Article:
While the G20 Leaders’ Summit wound up in Brisbane, the Business Council of Co-operatives and Mutuals (BCCM) were launching their own Leaders’ Summit in Sydney on 17-18 November. This was specifically timed to follow the G20 summit. A key focus of the BCCM event is the role of CMEs in the broader economy and the challenges confronting such businesses.
One of the events at the BCCM Leaders’ Summit is the launch of the Top 100 largest Australian CME. This was a project that was undertaken by the University of Western Australia’s Co-operative Enterprise Research Unit (CERU). The BCCM Top 100 league table is based on a research paper authored by me and my co-authors Dr Elena Mamouni Limnios, Professor Geoffrey Soutar and Johannes Kresling.
The aim of our research is to develop a better understanding of the size and structure of the Australian CME sector. In 2012 it was estimated that there were around 1,700 such firms operating across the country and within most industry sectors. However, reliable statistics are difficult to access. The study that generated the Top 100 list is part of a broader research project designed to generate an Australian Co-operative and Mutual Index (ACMI) that can provide more reliable data on this important sector.
A snapshot of the findings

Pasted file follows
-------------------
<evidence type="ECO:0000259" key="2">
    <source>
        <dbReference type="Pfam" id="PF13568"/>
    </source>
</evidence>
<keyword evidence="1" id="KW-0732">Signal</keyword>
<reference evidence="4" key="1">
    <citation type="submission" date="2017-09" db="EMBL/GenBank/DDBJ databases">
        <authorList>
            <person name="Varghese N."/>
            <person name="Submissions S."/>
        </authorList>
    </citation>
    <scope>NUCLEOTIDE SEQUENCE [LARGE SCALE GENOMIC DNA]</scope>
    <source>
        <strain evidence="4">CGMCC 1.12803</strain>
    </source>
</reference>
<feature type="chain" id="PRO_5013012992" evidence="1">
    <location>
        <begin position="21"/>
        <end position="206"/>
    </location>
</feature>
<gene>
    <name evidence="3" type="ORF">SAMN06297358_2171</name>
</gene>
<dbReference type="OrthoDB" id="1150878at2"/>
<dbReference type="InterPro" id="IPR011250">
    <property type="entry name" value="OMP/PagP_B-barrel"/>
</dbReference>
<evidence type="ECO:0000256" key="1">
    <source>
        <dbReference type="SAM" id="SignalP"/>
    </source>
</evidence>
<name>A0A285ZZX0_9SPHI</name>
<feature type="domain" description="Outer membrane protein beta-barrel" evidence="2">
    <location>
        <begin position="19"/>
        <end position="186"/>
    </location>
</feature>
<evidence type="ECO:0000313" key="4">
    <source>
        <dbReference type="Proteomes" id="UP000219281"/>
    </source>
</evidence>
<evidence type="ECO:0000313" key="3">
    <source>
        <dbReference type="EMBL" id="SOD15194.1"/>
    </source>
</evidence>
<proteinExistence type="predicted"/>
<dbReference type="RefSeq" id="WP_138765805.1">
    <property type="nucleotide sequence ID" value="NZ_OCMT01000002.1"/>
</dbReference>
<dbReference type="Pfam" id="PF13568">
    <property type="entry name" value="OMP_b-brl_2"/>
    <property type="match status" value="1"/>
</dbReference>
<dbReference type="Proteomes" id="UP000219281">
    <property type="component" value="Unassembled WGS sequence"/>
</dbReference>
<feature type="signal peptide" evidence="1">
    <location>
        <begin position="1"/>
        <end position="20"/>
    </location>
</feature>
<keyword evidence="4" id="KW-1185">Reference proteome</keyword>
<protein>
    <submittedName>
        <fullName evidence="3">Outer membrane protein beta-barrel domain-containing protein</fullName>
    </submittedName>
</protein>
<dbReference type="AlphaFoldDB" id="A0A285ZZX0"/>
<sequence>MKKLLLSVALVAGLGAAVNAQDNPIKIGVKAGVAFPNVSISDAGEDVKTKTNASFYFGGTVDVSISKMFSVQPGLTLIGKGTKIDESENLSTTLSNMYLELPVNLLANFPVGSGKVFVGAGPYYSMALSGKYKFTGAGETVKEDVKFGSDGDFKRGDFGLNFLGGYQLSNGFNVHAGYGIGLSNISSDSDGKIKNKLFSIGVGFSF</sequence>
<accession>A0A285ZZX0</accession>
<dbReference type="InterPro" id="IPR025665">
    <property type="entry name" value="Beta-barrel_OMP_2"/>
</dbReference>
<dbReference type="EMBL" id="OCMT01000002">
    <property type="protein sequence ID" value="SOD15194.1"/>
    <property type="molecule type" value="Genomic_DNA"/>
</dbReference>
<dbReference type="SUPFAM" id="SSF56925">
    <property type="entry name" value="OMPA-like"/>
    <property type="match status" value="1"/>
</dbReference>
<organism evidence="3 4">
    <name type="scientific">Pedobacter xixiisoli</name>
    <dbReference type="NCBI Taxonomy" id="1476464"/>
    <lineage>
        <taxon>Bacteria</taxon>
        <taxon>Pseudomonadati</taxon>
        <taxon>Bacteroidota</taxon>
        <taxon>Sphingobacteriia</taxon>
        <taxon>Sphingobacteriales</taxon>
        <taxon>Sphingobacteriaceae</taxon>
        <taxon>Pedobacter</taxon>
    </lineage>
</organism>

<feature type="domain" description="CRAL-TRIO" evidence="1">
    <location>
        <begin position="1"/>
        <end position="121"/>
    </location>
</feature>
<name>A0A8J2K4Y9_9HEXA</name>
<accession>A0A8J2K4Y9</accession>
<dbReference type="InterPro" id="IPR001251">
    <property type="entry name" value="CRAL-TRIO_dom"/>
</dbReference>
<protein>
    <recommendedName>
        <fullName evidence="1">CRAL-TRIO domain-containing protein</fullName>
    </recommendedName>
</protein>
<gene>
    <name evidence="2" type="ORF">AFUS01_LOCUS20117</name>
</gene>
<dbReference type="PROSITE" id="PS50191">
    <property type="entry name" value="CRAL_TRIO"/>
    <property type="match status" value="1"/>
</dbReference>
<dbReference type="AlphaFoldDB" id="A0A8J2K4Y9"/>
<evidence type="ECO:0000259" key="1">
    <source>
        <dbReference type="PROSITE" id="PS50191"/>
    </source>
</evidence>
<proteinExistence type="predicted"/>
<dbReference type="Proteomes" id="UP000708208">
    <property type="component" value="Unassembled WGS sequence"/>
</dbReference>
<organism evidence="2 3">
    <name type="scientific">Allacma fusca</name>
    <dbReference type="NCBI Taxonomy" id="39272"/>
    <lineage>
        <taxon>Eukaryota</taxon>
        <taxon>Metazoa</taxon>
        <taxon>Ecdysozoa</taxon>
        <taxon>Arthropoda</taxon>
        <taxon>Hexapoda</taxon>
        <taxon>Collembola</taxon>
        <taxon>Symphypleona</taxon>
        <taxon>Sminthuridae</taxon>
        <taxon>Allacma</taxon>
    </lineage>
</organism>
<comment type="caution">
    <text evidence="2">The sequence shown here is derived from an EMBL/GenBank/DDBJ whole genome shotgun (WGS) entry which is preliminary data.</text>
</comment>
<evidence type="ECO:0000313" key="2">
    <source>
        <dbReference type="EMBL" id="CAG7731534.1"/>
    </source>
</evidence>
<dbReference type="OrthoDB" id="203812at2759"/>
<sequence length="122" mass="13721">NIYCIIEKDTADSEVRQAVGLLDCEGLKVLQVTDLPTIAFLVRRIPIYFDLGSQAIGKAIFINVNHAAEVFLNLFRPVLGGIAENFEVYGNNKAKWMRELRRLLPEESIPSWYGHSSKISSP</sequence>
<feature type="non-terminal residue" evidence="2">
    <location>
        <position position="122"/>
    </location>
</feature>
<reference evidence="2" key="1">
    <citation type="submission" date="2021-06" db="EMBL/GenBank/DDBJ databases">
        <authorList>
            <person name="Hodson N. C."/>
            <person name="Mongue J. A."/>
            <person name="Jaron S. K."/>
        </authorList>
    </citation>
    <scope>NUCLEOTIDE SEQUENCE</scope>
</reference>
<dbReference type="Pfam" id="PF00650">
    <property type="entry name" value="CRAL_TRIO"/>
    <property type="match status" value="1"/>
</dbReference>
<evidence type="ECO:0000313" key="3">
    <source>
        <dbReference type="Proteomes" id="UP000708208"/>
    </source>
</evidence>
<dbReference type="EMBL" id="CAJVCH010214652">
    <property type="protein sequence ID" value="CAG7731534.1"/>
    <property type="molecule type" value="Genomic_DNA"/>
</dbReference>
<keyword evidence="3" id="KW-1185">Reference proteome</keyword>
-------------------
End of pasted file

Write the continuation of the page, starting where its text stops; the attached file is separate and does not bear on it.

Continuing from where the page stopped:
Some of the key findings from the study are worth consideration. For example, the combined annual turnover of the Top 100 CME for the period FY2012-2013 was over $25 billion and their combined assets were more than $108 billion. If the Top 10 member-owned Superannuation funds are included in this pool, these figures rise to over $104 billion in annual turnover and $282 billion in assets.
These firms are located across all states and territories although 44% are headquartered in NSW. They are also found in a wide range of industry sectors as shown in the diagram below.
A detailed survey of 36 of these Top 100 CMEs found that all were governed using a “one-member-one-vote” principle that is the foundation of co-operative businesses. The majority (94%) indicated that whatever their industry or incorporation under the Co-operatives or Corporations Acts, their governance was based on “sharing, democracy and delegation for the benefit of their members”.